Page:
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It was about 40 years ago today that the band began to play, and common sense would suggest that there is absolutely nothing new left to say about the Beatles. Not true, at least on the evidence of The Beatles Anthology (Chronicle), a massive collection of 340,000 words and some 1,300 photographs and illustrations due Oct. 5. Put together with the full cooperation of the Fab Four's three surviving members, the Anthology is essentially the group's autobiography as told by Paul McCartney, George Harrison and Ringo Starr, with John Lennon's memories assembled posthumously. The result is a unique, inside version of the familiar tale, from scuffling early gigs to worldwide fame. What did it feel like to be a Beatle? Is an answer to this enough to justify the $60 price tag? Beatlemaniacs will find the question silly. In fact, they will have the opportunity to shell out even more this fall for Paul McCartney: Paintings--the title is self-explanatory--and Y E S Yoko Ono, a collection of artworks from Lennon's widow. Roughly 10 other Beatles books will hit the shelves as well. All you need is ink.
The season also promises some nonfiction works that are actually not about the Beatles, including Margaret Salinger's account of her reclusive writer-father and Ronald Reagan's letters to his wife. On tap too: major new biographies of Robert F. Kennedy, Donald Trump, Joe DiMaggio and Ho Chi Minh.
A LITERARY PAGE TURNER THE BLIND ASSASSIN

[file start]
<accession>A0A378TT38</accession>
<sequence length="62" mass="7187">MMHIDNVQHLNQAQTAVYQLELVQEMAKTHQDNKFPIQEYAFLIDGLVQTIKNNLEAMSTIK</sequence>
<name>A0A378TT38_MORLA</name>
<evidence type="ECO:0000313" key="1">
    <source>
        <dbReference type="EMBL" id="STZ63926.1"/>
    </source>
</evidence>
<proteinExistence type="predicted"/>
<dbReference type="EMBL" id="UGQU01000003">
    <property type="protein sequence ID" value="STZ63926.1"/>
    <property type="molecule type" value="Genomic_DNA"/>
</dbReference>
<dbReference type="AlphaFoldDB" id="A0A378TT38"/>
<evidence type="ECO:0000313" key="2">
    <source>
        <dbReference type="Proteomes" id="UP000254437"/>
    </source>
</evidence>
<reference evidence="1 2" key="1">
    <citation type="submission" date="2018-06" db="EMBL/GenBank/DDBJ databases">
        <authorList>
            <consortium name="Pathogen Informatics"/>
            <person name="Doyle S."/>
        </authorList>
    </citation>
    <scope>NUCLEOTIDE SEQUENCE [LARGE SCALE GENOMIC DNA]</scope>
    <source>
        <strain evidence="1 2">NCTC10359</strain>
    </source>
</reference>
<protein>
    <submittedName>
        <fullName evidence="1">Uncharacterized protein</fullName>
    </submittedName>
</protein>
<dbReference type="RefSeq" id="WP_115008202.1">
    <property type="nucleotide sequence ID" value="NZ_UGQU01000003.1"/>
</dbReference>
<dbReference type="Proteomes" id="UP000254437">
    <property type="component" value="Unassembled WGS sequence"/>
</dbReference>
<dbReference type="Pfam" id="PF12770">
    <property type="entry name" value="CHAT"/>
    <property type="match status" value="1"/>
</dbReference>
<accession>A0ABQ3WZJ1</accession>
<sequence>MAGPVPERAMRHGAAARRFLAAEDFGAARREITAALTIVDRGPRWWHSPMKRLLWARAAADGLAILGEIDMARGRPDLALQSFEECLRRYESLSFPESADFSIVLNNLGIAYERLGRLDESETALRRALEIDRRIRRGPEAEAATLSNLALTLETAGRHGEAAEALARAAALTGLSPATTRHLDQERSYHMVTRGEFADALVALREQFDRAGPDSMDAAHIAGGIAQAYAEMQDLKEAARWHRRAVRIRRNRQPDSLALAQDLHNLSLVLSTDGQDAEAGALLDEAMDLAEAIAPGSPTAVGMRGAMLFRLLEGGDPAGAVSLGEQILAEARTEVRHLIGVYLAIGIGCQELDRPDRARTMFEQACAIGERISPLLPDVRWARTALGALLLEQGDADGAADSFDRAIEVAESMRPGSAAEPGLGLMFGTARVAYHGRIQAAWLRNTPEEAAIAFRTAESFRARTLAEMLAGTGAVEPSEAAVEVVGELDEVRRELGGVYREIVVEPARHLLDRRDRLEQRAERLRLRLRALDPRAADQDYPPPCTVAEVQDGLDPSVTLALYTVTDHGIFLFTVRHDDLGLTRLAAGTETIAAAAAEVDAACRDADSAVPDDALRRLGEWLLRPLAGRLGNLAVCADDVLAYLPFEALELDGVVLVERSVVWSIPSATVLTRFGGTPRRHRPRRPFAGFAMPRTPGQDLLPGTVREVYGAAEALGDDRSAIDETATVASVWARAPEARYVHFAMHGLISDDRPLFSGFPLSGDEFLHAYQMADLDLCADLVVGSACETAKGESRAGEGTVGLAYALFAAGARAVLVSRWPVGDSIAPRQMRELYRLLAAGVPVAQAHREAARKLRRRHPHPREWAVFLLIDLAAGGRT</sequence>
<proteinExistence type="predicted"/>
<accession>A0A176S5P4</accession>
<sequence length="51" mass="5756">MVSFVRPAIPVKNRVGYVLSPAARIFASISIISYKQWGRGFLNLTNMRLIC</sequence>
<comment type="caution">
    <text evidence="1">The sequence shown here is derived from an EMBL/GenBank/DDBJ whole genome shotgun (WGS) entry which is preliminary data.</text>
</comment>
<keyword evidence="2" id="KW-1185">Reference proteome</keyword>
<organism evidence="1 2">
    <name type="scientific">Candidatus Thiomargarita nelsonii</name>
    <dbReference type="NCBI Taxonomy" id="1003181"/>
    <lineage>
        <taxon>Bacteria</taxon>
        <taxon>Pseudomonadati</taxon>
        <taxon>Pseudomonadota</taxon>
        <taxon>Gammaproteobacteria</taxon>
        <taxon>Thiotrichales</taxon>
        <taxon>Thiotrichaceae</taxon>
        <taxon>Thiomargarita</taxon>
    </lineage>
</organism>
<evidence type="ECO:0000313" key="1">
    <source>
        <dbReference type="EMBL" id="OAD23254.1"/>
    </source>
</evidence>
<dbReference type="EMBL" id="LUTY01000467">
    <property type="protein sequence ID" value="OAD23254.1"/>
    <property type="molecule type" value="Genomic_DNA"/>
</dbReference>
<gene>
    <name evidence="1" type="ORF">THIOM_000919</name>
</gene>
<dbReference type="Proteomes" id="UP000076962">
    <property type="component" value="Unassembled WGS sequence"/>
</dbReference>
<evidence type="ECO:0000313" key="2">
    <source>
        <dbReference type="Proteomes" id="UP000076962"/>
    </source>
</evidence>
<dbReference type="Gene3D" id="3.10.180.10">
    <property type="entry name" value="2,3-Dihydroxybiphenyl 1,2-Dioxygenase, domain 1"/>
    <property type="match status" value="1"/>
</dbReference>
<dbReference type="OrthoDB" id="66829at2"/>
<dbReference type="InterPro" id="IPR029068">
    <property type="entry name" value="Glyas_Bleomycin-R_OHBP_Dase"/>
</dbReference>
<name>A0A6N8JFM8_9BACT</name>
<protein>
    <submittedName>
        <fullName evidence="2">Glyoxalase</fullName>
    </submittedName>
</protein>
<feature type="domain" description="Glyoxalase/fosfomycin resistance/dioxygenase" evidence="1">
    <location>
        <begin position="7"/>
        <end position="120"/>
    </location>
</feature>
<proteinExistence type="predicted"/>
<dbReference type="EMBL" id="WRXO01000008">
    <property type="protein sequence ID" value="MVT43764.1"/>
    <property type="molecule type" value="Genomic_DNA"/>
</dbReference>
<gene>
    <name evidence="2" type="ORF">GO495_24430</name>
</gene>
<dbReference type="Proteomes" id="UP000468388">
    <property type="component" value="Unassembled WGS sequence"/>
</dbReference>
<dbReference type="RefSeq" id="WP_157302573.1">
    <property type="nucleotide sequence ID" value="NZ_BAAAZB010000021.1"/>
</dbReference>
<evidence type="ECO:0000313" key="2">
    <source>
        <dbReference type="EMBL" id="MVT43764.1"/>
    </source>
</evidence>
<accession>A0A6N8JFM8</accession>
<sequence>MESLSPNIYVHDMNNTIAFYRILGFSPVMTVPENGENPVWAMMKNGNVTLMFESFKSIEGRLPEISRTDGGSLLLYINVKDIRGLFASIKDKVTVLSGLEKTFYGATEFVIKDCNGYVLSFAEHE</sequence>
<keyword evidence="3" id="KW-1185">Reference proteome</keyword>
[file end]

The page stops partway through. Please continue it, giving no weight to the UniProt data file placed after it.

Margaret Atwood's 10th novel should equal or surpass the popular appeal she achieved in The Handmaid's Tale (1985) while maintaining her consistently high literary achievements. English professors will relish the postmodern trick--a novel with a novel within a novel--that gives The Blind Assassin (Doubleday; 521 pages; $26) its title. The less theoretically inclined can simply kick back and marvel at Atwood's gripping tale, which stretches from World War I almost to the present moment. At the center are two sisters, Iris and Laura Chase, daughters of a wealthy Canadian manufacturer who is ruined during the Depression. The Chase girls must adjust to diminished expectations, and the choices they make, the secrets they keep, will reverberate for decades. There is enough suspense in The Blind Assassin, out Sept. 5, to stock a shelfful of ordinary mysteries, with the added benefit that Atwood's plot comes with fully rounded characters and reams of beautiful prose.
NOW, BEING EDGY IS BEING ELEGANT
Miguel Adrover's formidable buzz has been built on the strength of just two tiny shows. After the second one, in which he showed a jacket made from the ticking taken off a mattress that was discarded on the street (and reportedly had belonged to the recently deceased Quentin Crisp), the fashion pages were practically wet from all the drooling. They raved over the inventiveness and "elegant edginess" of such outfits as the the two pairs of flannel pants with Hermes belts, one of which was retailored as a jacket, right, or the navy sweatshirts with Yankees baseball caps worked into the shoulders. Now Adrover has a big financial backer (Pegasus), but also a big load of pressure to produce clothes that sell.